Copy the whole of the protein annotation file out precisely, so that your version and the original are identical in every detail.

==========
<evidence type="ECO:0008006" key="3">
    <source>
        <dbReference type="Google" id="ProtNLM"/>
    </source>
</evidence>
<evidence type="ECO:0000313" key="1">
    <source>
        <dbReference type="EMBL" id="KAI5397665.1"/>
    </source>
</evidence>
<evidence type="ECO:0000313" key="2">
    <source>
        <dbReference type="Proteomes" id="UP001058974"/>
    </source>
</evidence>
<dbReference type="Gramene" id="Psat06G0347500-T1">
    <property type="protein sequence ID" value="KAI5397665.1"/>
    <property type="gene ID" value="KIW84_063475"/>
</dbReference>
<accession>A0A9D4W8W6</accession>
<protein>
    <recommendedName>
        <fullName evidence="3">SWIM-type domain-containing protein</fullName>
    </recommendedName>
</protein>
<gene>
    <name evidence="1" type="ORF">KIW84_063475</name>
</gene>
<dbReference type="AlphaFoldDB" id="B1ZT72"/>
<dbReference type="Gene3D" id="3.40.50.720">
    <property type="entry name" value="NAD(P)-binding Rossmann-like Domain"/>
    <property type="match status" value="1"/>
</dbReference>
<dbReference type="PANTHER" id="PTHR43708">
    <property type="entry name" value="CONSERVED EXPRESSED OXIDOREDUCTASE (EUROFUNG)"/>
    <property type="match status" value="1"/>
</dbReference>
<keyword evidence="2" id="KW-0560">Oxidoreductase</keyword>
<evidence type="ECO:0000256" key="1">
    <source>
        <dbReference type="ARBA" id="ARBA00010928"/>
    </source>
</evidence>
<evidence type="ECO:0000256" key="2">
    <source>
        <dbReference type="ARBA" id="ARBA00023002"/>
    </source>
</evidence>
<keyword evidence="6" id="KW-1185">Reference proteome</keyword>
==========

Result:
<evidence type="ECO:0008006" key="3">
    <source>
        <dbReference type="Google" id="ProtNLM"/>
    </source>
</evidence>
<evidence type="ECO:0000313" key="1">
    <source>
        <dbReference type="EMBL" id="KAI5397665.1"/>
    </source>
</evidence>
<evidence type="ECO:0000313" key="2">
    <source>
        <dbReference type="Proteomes" id="UP001058974"/>
    </source>
</evidence>
<dbReference type="Gramene" id="Psat06G0347500-T1">
    <property type="protein sequence ID" value="KAI5397665.1"/>
    <property type="gene ID" value="KIW84_063475"/>
</dbReference>
<accession>A0A9D4W8W6</accession>
<protein>
    <recommendedName>
        <fullName evidence="3">SWIM-type domain-containing protein</fullName>
    </recommendedName>
</protein>
<gene>
    <name evidence="1" type="ORF">KIW84_063475</name>
</gene>
<dbReference type="AlphaFoldDB" id="B1ZT72"/>
<dbReference type="Gene3D" id="3.40.50.720">
    <property type="entry name" value="NAD(P)-binding Rossmann-like Domain"/>
    <property type="match status" value="1"/>
</dbReference>
<dbReference type="PANTHER" id="PTHR43708">
    <property type="entry name" value="CONSERVED EXPRESSED OXIDOREDUCTASE (EUROFUNG)"/>
    <property type="match status" value="1"/>
</dbReference>
<keyword evidence="2" id="KW-0560">Oxidoreductase</keyword>
<evidence type="ECO:0000256" key="1">
    <source>
        <dbReference type="ARBA" id="ARBA00010928"/>
    </source>
</evidence>
<evidence type="ECO:0000256" key="2">
    <source>
        <dbReference type="ARBA" id="ARBA00023002"/>
    </source>
</evidence>
<keyword evidence="6" id="KW-1185">Reference proteome</keyword>